about making a great effort in their be
half at the coming session. Two hours
before be died his colored servant; who
had just come on from Washington, wens
to his bed and Mrs. Cox asked her hus
band if he recognized him. He looked at
him and patted him on the shoulder. The
colored man's eyes filled with tears while
all were deeply affected.
In the afternoon while Dr. Lockwood
was talking to him Ma Cox made some
witty remark which completely upset the
'Late in the afternoon telegrams were
seat to Mr. Cox's sisters, two of whom
live in Zauesville, O.. and the other in St
Louis. Mr. Cox's Dephew, who is super
intendent of the Smithsonian Institution,
was also telegraphed for.
Dr. Lockwood said the immediate cause
of death was heart failure.
Drs. Wynkoop, Scudder and Wood held
an informal consultation yesterday morn
ing at ten o'clock with regard to the con
dition of Mr. Cox. The result was that
they found their patient in a lower con
dition than Monday. They, however, said
that there was no reason why Mr. Cox
should grow any worse during the day
unless indeed there should be a return of
an attack of heart failure, which they did
That Mr. Cox's condition was precarious
was established by the fact that it was
determined that at no time during the day
should he be without a physician at his
bedside. Dr. Lockwood remained in
charge until noon at which hour Dr. Scud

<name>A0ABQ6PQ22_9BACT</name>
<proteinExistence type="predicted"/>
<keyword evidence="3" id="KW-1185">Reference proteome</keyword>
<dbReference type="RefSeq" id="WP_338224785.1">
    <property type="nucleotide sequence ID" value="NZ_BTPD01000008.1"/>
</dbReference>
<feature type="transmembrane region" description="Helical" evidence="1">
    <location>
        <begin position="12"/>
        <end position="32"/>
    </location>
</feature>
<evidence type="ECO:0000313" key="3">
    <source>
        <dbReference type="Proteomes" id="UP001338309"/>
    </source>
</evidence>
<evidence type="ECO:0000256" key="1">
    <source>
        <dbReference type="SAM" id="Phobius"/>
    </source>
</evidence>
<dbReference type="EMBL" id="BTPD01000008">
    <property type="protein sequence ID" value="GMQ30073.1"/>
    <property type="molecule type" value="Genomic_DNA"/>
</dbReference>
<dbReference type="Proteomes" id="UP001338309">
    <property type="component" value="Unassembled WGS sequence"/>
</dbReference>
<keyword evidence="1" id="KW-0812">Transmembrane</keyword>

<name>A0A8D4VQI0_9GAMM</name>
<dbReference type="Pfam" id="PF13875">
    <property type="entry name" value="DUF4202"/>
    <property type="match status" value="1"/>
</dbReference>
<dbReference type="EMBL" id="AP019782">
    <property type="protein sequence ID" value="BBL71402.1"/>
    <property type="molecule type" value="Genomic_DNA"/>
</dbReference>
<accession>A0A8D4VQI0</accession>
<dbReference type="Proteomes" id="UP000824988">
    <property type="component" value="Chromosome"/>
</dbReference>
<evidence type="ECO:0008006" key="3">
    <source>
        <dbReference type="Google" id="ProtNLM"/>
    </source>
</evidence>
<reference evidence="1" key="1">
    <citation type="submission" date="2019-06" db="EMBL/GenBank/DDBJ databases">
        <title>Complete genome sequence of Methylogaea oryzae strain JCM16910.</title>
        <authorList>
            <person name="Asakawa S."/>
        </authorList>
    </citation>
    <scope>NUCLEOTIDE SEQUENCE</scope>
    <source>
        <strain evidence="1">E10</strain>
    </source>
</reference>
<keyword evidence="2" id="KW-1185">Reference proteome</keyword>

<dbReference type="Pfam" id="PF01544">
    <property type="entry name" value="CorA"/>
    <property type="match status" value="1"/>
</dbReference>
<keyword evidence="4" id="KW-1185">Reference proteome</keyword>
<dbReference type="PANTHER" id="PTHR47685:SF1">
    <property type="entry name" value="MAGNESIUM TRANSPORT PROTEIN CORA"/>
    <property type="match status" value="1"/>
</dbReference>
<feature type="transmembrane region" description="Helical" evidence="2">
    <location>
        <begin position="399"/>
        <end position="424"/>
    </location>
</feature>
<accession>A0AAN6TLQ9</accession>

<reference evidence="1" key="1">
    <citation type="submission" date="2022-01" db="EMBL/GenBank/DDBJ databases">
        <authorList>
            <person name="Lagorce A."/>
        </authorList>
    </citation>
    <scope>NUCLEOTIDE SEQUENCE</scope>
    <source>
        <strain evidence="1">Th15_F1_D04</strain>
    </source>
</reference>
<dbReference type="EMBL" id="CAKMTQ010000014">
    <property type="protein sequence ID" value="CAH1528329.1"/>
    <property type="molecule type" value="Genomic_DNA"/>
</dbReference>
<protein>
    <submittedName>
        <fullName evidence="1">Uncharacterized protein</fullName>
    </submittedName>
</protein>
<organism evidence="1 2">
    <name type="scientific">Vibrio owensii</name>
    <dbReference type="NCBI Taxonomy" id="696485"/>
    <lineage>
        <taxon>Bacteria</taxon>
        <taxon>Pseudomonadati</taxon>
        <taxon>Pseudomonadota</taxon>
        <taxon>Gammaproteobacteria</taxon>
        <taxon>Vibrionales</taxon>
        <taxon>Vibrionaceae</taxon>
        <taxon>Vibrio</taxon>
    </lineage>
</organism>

der assumed care of the sick chamber.
At 11:5 o'clock a message was sent
from the sick chamber of Mr. Cox to
Deputy Commissioner of Public Works
Bernard Martin to the effect that Mr. Cox
was sinking fast
Dr. Wynkoop left Mr. Cox's residence
horcty before two o'clock and announced
that the patient was slowly sinking. Thin,
he said, was the opinion of Dr. Metcalf
Samuel Sullivan Cox, the son of Don. Ezektel
Taylor Cox, of Ohio, acd grandson of James
Cox. a soldier of prominence, was born in
Zanesvillc, O , September SO, 1SJ4. Atter a sea
son at the Athens University he entered Brown
College, from which institution he graduated in
IS4S. While in college be met all of his ex
penses by outside literary work and succeeded
in securing first prizes in politi al economy,
classics, history and literary criticism, lie
chose law as a profession, but atter practicing
a short time in his native State he threw it up
and went abroad. He returned in 1853 and be
came editor of the Columbus, O.. Statesman,
andrfrom that year his attention was turned to